Dog & Badger
The Dog & Badger is a delightful fourteenth century country inn.
There are few facts about the Dog and Badger even the date of its origin is in doubt –
There is no shortage of legends surrounding the pub. Nell Gwynn met certain of her admirers there; the Swan Uppers held great dinners here after the annual Swan Upping (a ceremonial census of the Royal Swans).
In the 1750’s the noted Satanist James Dashwood would retire here with his abandoned cronies after holding meetings of The Hell Fire Club at Medmenham Abbey.
A final and more authentic detail – as late as 1899 the Medmenham Parish Clerk announced the banns of marriage in the Dog & Badger before in the Church.
The Hell Fire Club
Where Freemasonry taught moderation, the Hell-Fire Clubs promoted excess; while Freemasonry bound its members to obey the moral law and to be lawful citizens, the Hell-Fire Clubs encouraged drunkenness, debauchery and a disregard for social convention.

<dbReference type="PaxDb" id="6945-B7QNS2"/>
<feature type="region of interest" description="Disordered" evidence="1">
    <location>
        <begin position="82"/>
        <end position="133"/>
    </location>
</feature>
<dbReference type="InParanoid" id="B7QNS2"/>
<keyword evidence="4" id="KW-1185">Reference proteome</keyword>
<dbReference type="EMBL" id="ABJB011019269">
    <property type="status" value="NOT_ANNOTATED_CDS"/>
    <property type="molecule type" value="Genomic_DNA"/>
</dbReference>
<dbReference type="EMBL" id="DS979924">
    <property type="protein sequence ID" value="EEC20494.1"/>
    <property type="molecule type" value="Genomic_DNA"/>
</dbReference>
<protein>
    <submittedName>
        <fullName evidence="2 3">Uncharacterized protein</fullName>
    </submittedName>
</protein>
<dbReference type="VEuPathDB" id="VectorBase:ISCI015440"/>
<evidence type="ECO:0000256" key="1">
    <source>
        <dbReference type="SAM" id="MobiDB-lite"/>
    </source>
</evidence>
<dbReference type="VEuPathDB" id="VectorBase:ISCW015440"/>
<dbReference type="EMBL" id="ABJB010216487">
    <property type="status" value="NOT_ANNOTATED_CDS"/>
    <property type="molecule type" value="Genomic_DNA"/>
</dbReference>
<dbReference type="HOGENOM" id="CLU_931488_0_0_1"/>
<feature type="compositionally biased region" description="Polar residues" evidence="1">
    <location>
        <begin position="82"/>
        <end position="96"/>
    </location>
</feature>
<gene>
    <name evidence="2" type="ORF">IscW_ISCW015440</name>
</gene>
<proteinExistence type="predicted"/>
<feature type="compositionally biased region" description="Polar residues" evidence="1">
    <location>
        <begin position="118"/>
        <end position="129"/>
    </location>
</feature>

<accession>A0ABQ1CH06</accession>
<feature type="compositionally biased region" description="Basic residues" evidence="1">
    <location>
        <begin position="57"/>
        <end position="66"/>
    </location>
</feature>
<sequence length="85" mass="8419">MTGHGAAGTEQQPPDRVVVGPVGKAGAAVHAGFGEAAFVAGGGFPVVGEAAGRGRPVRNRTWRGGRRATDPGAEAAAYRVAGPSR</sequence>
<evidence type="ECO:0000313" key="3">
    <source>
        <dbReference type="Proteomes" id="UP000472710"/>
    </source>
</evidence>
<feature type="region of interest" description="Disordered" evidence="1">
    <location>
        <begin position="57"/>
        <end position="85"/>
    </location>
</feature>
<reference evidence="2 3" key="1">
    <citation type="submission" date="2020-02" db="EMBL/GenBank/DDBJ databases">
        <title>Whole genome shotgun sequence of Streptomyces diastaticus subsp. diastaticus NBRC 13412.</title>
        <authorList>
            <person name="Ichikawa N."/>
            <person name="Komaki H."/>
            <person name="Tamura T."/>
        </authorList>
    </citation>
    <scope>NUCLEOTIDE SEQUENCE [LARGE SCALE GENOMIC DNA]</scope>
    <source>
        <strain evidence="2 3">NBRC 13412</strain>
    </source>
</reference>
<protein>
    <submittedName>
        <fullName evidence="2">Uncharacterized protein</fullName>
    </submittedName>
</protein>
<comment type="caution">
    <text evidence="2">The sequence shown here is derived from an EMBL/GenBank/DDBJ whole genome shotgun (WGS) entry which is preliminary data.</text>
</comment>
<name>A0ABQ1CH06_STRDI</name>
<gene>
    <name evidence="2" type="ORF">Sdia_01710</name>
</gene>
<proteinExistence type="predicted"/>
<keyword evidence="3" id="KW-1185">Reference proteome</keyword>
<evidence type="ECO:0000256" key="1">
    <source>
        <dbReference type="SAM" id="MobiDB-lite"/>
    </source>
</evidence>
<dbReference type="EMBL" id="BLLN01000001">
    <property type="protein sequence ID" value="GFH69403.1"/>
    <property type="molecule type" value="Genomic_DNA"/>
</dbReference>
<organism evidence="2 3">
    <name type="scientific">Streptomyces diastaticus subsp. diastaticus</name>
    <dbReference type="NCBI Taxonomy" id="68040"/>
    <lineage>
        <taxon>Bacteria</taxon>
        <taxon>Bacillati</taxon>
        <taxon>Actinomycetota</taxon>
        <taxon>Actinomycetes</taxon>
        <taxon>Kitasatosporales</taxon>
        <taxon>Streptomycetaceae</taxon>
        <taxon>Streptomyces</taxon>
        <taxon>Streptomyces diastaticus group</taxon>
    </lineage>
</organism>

The majority of Culden Faw Estate properties are in the village of Hambleden, many occupied by tenants with agricultural tenancies. Since the village was purchased, in 2007, a programme of works has been underway to refurbish the properties to a high standard as and when they become vacant, such that they can be easily let on the commercial market. The refurbishments follow consultation with both the National Trust and the relevant Conservation Officers.